Today is Juneteenth, the day the last vestiges of slavery finally met their end in the United States more than two years after President Abraham Lincoln deemed it so.
The Emancipation Proclamation went into effect Jan. 1, 1863, but because of geography and the slow means of communication at the time, the slaves in Texas were the last to hear the news. That happened June 19, 1865, a day that suddenly freed slaves celebrated.
More than 150 years later, the whole country should join in the celebration. Certainly, if states and communities to this day can have government-sanctioned holidays and monuments honoring those who fought to keep people in bondage, Americans can parade through towns everywhere to mark the time the abhorrent practice ended.
In Brazoria County, parades and other festivities will be the order of the day, giving area residents the opportunity to mark the day every man, woman and child in the country could call themselves free.
The annual parade will start at noon today from the Pizza Hut parking lot on North Velasco Street in Angleton and wind its way to Bates Park on CR 219. Live music, bingo, food booths, bouncy houses and a voter registration station will be set up in the park.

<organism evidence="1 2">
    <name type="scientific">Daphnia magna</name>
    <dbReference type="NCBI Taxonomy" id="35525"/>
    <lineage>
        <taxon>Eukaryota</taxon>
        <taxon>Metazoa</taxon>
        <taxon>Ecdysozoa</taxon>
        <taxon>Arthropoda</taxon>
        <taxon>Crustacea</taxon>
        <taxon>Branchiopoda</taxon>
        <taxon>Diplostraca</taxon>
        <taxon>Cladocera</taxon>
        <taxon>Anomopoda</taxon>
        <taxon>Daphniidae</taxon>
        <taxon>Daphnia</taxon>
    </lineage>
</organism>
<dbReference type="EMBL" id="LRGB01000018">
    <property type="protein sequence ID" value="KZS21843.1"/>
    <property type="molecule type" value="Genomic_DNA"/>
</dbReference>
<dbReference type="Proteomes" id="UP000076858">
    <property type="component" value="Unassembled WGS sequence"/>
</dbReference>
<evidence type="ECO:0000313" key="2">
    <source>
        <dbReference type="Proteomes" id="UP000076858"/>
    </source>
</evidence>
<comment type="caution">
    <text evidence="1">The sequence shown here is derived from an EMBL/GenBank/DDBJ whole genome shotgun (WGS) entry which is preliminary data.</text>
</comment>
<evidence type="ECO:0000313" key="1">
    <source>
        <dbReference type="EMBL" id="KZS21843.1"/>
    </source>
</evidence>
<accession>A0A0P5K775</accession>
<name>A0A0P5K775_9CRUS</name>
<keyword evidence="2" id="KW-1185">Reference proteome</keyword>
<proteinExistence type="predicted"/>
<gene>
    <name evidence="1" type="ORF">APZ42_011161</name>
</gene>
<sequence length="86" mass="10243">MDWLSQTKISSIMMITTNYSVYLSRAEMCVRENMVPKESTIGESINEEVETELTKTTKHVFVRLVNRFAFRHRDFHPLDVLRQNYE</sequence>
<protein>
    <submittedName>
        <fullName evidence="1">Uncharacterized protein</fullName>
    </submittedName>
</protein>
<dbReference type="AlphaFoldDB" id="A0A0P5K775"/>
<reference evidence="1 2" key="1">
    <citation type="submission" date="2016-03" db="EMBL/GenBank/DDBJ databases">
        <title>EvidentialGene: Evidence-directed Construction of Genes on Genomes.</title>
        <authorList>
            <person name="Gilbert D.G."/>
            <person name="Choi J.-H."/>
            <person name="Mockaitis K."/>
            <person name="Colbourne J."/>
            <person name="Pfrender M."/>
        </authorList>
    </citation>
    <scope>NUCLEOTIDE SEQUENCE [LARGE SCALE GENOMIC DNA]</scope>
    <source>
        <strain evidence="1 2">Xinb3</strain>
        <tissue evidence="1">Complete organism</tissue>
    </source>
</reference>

Elsewhere in the country, however, some people have never heard of the historic holiday. While 45 states acknowledge Juneteenth — only Hawaii, Montana, New Hampshire and the Dakotas do not — it gets little attention in most places. There are no parades, rousing speeches or history lessons to honor its significance.
It is time for that to change. A presidential proclamation — like the one that freed the slaves to start with — is all that would be needed to designate Juneteenth as a presidential holiday. Congress also should step up to make the holiday official and encourage its celebration throughout the nation.
In just 15 days, Americans everywhere will roll out barbecue pits and light up fireworks to commemorate the day in 1776 when a group of white aristocrats, many of them slave owners, declared that the colonists would no longer live under tyranny. For almost a century after, thousands of men were denied the inalienable rights proclaimed in that declaration.
All Americans should likewise join in celebration of the day when those words did not ring hollow to those brought here in chains by making Juneteenth a national holiday.